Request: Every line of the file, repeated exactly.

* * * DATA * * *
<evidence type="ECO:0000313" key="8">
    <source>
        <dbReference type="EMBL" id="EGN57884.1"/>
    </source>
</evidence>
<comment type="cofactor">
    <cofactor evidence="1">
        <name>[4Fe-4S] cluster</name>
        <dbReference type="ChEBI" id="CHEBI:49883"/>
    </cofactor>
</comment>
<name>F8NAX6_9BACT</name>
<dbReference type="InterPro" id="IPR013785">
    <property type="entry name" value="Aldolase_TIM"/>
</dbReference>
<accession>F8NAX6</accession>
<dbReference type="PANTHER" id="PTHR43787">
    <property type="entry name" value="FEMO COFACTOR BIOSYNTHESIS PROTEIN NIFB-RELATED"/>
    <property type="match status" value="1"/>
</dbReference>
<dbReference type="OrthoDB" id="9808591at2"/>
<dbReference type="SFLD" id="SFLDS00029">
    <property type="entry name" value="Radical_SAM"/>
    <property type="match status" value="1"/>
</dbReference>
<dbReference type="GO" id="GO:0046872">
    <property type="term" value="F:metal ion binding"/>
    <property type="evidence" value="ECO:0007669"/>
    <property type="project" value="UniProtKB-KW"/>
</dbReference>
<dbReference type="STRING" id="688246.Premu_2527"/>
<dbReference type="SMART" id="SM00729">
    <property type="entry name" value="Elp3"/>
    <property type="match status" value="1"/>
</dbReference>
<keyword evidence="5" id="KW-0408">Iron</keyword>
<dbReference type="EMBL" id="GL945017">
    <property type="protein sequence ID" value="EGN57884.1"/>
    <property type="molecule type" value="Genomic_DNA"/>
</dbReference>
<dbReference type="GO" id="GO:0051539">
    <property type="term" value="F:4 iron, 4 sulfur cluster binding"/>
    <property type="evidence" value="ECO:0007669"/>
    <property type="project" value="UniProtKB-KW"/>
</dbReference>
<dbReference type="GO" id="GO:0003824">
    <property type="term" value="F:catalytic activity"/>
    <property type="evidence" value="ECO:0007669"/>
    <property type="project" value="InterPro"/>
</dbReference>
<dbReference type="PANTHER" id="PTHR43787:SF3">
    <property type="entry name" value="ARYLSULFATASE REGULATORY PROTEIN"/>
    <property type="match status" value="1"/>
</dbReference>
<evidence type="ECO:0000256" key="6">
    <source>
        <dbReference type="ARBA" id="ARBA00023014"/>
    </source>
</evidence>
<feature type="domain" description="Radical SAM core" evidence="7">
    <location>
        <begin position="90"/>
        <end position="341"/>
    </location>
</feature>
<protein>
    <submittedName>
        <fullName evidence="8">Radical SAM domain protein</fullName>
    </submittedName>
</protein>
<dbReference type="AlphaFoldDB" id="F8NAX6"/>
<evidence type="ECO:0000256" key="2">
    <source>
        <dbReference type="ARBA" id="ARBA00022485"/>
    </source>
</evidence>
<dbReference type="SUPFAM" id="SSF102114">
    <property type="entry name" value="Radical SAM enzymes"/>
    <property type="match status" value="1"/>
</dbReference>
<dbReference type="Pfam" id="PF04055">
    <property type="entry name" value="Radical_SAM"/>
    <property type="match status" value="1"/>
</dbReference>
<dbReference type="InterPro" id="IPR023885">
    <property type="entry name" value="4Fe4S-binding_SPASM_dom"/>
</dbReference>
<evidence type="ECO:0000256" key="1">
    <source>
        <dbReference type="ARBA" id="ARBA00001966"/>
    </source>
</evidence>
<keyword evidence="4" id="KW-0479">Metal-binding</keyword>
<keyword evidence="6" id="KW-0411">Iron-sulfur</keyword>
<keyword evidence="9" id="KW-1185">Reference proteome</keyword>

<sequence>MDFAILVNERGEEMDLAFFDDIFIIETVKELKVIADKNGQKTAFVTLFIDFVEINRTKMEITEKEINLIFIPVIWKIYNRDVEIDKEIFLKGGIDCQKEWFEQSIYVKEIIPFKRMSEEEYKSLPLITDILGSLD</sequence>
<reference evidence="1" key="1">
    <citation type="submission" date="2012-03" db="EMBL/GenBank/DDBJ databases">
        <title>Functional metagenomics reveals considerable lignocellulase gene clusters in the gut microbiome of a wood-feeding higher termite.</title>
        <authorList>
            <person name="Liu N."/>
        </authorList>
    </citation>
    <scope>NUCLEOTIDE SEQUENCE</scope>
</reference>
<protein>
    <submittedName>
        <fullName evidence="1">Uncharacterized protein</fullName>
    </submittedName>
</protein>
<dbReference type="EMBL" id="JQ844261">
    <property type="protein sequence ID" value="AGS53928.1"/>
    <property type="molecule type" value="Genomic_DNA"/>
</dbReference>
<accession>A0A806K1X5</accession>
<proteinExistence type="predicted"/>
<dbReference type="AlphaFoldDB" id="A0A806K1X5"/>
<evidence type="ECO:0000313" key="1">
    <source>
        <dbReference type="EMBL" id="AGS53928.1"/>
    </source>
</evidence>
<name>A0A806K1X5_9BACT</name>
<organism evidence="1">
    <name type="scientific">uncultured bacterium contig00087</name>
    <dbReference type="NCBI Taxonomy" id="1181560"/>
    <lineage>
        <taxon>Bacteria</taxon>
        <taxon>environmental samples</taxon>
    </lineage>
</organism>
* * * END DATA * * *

<evidence type="ECO:0000313" key="8">
    <source>
        <dbReference type="EMBL" id="EGN57884.1"/>
    </source>
</evidence>
<comment type="cofactor">
    <cofactor evidence="1">
        <name>[4Fe-4S] cluster</name>
        <dbReference type="ChEBI" id="CHEBI:49883"/>
    </cofactor>
</comment>
<name>F8NAX6_9BACT</name>
<dbReference type="InterPro" id="IPR013785">
    <property type="entry name" value="Aldolase_TIM"/>
</dbReference>
<accession>F8NAX6</accession>
<dbReference type="PANTHER" id="PTHR43787">
    <property type="entry name" value="FEMO COFACTOR BIOSYNTHESIS PROTEIN NIFB-RELATED"/>
    <property type="match status" value="1"/>
</dbReference>
<dbReference type="OrthoDB" id="9808591at2"/>
<dbReference type="SFLD" id="SFLDS00029">
    <property type="entry name" value="Radical_SAM"/>
    <property type="match status" value="1"/>
</dbReference>
<dbReference type="GO" id="GO:0046872">
    <property type="term" value="F:metal ion binding"/>
    <property type="evidence" value="ECO:0007669"/>
    <property type="project" value="UniProtKB-KW"/>
</dbReference>
<dbReference type="STRING" id="688246.Premu_2527"/>
<dbReference type="SMART" id="SM00729">
    <property type="entry name" value="Elp3"/>
    <property type="match status" value="1"/>
</dbReference>
<keyword evidence="5" id="KW-0408">Iron</keyword>
<dbReference type="EMBL" id="GL945017">
    <property type="protein sequence ID" value="EGN57884.1"/>
    <property type="molecule type" value="Genomic_DNA"/>
</dbReference>
<dbReference type="GO" id="GO:0051539">
    <property type="term" value="F:4 iron, 4 sulfur cluster binding"/>
    <property type="evidence" value="ECO:0007669"/>
    <property type="project" value="UniProtKB-KW"/>
</dbReference>
<dbReference type="GO" id="GO:0003824">
    <property type="term" value="F:catalytic activity"/>
    <property type="evidence" value="ECO:0007669"/>
    <property type="project" value="InterPro"/>
</dbReference>
<dbReference type="PANTHER" id="PTHR43787:SF3">
    <property type="entry name" value="ARYLSULFATASE REGULATORY PROTEIN"/>
    <property type="match status" value="1"/>
</dbReference>
<evidence type="ECO:0000256" key="6">
    <source>
        <dbReference type="ARBA" id="ARBA00023014"/>
    </source>
</evidence>
<feature type="domain" description="Radical SAM core" evidence="7">
    <location>
        <begin position="90"/>
        <end position="341"/>
    </location>
</feature>
<protein>
    <submittedName>
        <fullName evidence="8">Radical SAM domain protein</fullName>
    </submittedName>
</protein>
<dbReference type="AlphaFoldDB" id="F8NAX6"/>
<evidence type="ECO:0000256" key="2">
    <source>
        <dbReference type="ARBA" id="ARBA00022485"/>
    </source>
</evidence>
<dbReference type="SUPFAM" id="SSF102114">
    <property type="entry name" value="Radical SAM enzymes"/>
    <property type="match status" value="1"/>
</dbReference>
<dbReference type="Pfam" id="PF04055">
    <property type="entry name" value="Radical_SAM"/>
    <property type="match status" value="1"/>
</dbReference>
<dbReference type="InterPro" id="IPR023885">
    <property type="entry name" value="4Fe4S-binding_SPASM_dom"/>
</dbReference>
<evidence type="ECO:0000256" key="1">
    <source>
        <dbReference type="ARBA" id="ARBA00001966"/>
    </source>
</evidence>
<keyword evidence="4" id="KW-0479">Metal-binding</keyword>
<keyword evidence="6" id="KW-0411">Iron-sulfur</keyword>
<keyword evidence="9" id="KW-1185">Reference proteome</keyword>

<sequence>MDFAILVNERGEEMDLAFFDDIFIIETVKELKVIADKNGQKTAFVTLFIDFVEINRTKMEITEKEINLIFIPVIWKIYNRDVEIDKEIFLKGGIDCQKEWFEQSIYVKEIIPFKRMSEEEYKSLPLITDILGSLD</sequence>
<reference evidence="1" key="1">
    <citation type="submission" date="2012-03" db="EMBL/GenBank/DDBJ databases">
        <title>Functional metagenomics reveals considerable lignocellulase gene clusters in the gut microbiome of a wood-feeding higher termite.</title>
        <authorList>
            <person name="Liu N."/>
        </authorList>
    </citation>
    <scope>NUCLEOTIDE SEQUENCE</scope>
</reference>
<protein>
    <submittedName>
        <fullName evidence="1">Uncharacterized protein</fullName>
    </submittedName>
</protein>
<dbReference type="EMBL" id="JQ844261">
    <property type="protein sequence ID" value="AGS53928.1"/>
    <property type="molecule type" value="Genomic_DNA"/>
</dbReference>
<accession>A0A806K1X5</accession>
<proteinExistence type="predicted"/>
<dbReference type="AlphaFoldDB" id="A0A806K1X5"/>
<evidence type="ECO:0000313" key="1">
    <source>
        <dbReference type="EMBL" id="AGS53928.1"/>
    </source>
</evidence>
<name>A0A806K1X5_9BACT</name>
<organism evidence="1">
    <name type="scientific">uncultured bacterium contig00087</name>
    <dbReference type="NCBI Taxonomy" id="1181560"/>
    <lineage>
        <taxon>Bacteria</taxon>
        <taxon>environmental samples</taxon>
    </lineage>
</organism>